This examination is performed if the child has had trauma to the urethral region or if there is concern regarding narrowing or other abnormality of the urethra, the tube in which urine passes from the bladder to the outside. A small plastic catheter is inserted into the end of the urethra, and a clear fluid which contains iodine is injected into the urethra, through the catheter, so that the urethra can be seen with x-rays and any abnormality documented.

No preparation is needed for this examination.

Gastrointestinal Radiology (imaging the oesophagus, stomach, small bowel and colon)

Ba Sw        Barium Swallow and Videofluoroscopy

The child swallows barium from a bottle or cup, depending on the child’s age. The radiologist can see how well the child swallows and if there is any problem with the oesophagus or junction of the oesophagus with the stomach. Usually, the child is lying on the table for this examination. It is the first part of an UGIS (see below).
Depending on the clinical situation, the examination may be extended to include the stomach and first part of small bowel. Certain images are taken by the radiologist, using the x-ray camera, during the study.

  • 0-2 years: nothing to eat or drink for 3 hours before the examination.
  • 2-7 years: nothing to eat or drink for 4 hours before the examination.
  • 7 years and older: nothing to eat or drink for 6 hours before the examination.

When the child has feeding problems we use a study that is termed “videofluoroscopy.”  It is performed in collaboration with the speech therapists.  They prepare regular liquids, thickened liquids and solids (barium-coated food) in order to evaluate what foods the child can tolerate without problems. A parent or caregiver who usually feeds the child is asked to help with the barium feeding. The infant or child is positioned as for usual feeding, typically in a special chair, and the examination is recorded for later review.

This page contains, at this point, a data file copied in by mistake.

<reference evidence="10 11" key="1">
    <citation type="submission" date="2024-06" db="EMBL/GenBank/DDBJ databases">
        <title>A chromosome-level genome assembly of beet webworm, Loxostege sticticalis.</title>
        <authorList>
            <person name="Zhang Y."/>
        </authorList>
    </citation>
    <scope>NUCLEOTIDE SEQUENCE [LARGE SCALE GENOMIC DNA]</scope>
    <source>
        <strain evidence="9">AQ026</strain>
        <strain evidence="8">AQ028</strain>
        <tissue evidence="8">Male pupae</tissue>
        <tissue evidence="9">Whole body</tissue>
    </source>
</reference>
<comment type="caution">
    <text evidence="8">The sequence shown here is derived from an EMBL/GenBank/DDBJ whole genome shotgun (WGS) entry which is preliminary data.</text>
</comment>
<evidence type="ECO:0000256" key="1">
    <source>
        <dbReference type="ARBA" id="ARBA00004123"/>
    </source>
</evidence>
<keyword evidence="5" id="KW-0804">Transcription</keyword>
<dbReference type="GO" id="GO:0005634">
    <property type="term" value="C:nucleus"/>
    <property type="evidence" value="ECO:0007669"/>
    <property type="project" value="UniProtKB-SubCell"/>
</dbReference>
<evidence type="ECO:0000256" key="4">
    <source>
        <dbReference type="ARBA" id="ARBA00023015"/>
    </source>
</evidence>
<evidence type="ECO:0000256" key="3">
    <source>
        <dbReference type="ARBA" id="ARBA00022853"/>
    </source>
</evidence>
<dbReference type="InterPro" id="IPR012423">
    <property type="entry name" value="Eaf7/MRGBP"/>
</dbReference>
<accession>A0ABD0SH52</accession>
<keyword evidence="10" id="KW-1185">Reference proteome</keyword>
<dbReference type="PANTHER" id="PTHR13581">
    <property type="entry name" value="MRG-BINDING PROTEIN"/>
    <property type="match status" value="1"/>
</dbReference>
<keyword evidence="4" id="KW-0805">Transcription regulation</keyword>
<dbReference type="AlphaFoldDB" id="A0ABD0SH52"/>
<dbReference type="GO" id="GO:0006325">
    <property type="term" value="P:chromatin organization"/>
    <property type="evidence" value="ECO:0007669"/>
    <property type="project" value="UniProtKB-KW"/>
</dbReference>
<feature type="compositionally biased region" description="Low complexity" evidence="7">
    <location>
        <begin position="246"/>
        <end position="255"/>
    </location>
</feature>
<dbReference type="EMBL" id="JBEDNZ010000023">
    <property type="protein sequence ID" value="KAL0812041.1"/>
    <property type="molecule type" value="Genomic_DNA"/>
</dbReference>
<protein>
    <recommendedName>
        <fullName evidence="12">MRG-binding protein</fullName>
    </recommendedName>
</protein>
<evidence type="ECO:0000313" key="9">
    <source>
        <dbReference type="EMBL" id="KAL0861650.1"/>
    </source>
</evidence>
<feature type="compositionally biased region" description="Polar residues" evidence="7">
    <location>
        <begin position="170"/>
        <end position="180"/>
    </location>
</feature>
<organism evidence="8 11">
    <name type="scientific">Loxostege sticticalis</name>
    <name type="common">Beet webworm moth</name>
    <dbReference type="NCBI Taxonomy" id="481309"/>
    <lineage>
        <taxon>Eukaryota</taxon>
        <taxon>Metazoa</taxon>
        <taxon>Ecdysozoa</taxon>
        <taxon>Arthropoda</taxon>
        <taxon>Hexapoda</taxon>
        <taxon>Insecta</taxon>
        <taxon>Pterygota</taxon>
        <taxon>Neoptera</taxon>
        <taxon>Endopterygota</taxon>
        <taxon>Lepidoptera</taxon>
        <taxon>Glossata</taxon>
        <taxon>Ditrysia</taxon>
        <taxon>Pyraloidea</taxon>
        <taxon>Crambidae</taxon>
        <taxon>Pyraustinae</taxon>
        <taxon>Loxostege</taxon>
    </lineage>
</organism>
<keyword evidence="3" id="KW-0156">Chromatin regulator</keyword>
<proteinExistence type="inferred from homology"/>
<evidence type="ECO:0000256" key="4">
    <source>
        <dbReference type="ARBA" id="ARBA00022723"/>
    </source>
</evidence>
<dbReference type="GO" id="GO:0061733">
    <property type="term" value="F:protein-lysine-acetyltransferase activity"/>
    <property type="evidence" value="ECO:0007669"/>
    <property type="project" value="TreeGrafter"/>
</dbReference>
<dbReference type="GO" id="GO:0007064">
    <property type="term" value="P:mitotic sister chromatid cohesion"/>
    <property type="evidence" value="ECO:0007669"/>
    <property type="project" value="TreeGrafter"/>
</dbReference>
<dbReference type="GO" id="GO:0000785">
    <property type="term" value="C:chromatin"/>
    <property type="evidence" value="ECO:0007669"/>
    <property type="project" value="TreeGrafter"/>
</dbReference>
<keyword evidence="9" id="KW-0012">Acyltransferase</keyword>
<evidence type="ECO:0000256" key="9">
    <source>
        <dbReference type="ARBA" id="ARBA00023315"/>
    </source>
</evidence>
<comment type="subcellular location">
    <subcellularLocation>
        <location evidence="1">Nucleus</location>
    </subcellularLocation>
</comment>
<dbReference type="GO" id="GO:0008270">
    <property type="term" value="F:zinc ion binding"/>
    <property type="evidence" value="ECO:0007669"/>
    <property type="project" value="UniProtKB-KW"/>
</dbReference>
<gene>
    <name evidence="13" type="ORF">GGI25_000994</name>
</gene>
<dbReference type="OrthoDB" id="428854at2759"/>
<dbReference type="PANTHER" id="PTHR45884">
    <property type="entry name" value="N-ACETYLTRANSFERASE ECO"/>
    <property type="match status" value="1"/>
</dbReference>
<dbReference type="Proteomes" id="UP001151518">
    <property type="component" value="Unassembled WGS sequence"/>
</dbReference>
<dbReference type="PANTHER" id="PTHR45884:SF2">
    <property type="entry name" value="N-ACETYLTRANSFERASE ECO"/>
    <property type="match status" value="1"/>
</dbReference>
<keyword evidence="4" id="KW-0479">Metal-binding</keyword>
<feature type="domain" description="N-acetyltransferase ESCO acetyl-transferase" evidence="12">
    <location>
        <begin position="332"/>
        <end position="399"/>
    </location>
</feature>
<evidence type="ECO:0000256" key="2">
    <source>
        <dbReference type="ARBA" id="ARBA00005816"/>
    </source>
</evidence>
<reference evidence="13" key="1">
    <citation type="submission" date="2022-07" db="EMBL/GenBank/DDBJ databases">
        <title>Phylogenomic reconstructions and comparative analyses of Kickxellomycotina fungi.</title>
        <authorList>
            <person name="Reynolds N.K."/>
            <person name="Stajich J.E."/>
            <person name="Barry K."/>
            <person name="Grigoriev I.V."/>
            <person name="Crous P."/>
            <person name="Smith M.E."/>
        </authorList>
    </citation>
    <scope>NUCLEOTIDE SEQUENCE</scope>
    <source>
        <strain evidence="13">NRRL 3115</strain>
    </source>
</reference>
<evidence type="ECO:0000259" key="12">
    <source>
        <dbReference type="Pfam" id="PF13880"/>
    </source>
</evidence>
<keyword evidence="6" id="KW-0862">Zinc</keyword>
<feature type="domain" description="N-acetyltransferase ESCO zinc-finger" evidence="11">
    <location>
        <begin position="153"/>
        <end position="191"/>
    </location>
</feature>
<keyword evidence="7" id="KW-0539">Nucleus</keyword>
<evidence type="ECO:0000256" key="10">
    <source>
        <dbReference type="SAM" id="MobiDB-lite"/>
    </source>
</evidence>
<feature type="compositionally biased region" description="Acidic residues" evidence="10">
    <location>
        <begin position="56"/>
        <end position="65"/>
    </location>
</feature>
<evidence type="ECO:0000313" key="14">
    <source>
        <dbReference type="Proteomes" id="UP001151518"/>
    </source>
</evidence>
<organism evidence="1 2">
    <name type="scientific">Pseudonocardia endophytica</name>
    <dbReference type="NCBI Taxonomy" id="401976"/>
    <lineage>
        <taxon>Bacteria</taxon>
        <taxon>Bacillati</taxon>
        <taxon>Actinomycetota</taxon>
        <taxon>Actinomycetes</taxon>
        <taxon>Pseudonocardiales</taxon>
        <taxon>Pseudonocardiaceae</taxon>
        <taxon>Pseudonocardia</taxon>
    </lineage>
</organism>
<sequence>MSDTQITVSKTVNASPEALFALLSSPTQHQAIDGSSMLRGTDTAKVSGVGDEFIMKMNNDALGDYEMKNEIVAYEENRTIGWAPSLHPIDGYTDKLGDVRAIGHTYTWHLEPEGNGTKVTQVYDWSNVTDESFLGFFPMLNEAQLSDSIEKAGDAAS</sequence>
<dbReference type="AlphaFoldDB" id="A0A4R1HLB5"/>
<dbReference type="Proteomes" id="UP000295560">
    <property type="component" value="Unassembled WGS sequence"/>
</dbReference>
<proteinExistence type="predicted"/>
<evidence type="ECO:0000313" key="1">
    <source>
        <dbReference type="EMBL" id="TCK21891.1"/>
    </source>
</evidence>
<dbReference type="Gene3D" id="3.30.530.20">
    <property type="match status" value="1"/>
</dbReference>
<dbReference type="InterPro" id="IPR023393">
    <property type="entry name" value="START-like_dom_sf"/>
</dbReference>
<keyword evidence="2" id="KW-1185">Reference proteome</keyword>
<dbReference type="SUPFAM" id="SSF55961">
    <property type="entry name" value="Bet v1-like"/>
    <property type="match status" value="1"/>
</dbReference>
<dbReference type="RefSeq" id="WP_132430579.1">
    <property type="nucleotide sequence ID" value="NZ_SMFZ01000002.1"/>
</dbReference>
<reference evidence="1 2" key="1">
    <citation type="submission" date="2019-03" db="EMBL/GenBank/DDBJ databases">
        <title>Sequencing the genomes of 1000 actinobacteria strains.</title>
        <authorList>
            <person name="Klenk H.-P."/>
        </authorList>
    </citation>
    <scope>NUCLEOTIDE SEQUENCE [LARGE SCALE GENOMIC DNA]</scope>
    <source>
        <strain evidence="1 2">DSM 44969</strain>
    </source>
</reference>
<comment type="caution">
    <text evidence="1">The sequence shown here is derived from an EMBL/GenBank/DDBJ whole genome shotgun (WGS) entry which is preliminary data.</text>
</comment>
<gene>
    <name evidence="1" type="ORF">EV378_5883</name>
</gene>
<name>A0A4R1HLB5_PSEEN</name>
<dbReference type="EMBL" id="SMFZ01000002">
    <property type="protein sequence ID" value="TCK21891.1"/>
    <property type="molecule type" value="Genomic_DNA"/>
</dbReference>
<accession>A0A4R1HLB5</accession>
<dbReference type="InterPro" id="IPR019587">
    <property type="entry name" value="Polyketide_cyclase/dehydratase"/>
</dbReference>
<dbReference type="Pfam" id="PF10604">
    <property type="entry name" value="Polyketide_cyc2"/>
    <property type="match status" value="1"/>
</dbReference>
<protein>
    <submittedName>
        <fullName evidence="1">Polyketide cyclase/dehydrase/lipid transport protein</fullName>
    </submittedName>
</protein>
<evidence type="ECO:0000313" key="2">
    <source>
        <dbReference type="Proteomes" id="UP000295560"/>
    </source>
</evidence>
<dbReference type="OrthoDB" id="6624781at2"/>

• 0-2 years: nothing to eat or drink for 3 hours before the examination.
  • 2-7 years: nothing to eat or drink for 4 hours before the examination.
  • 7 years and older: nothing to eat or drink for 6 hours before the examination.

UGIS         Upper Gastrointestinal Series

The child swallows barium or another type of liquid that can be seen on the x-ray screen. Because the images are fluoroscopic, the radiologist can see the child swallowing and look at the oesophagus, stomach and the first part of the small bowel as the barium moves through.

The child will be lying on the table in different positions during the examination. Sometimes, the radiologist will begin the study with the child standing. Images are taken with the x-ray camera, by the radiologist, throughout the procedure. Sometimes a delayed view, after the barium has moved through the stomach, is obtained.


  • 0-2 years: nothing to eat or drink for 3 hours before the examination.
  • 2-7 years: nothing to eat or drink for 4 hours before the examination.
  • 7 years and older: nothing to eat or drink for 6 hours before the examination.

SBFT        Small Bowel Follow Through

If there is clinical concern about the small bowel, which is a long cylindrical tube extending from the stomach to the colon, there are several images taken after an UGIS - usually one every 30 minutes - so that the small bowel is outlined in its entirety.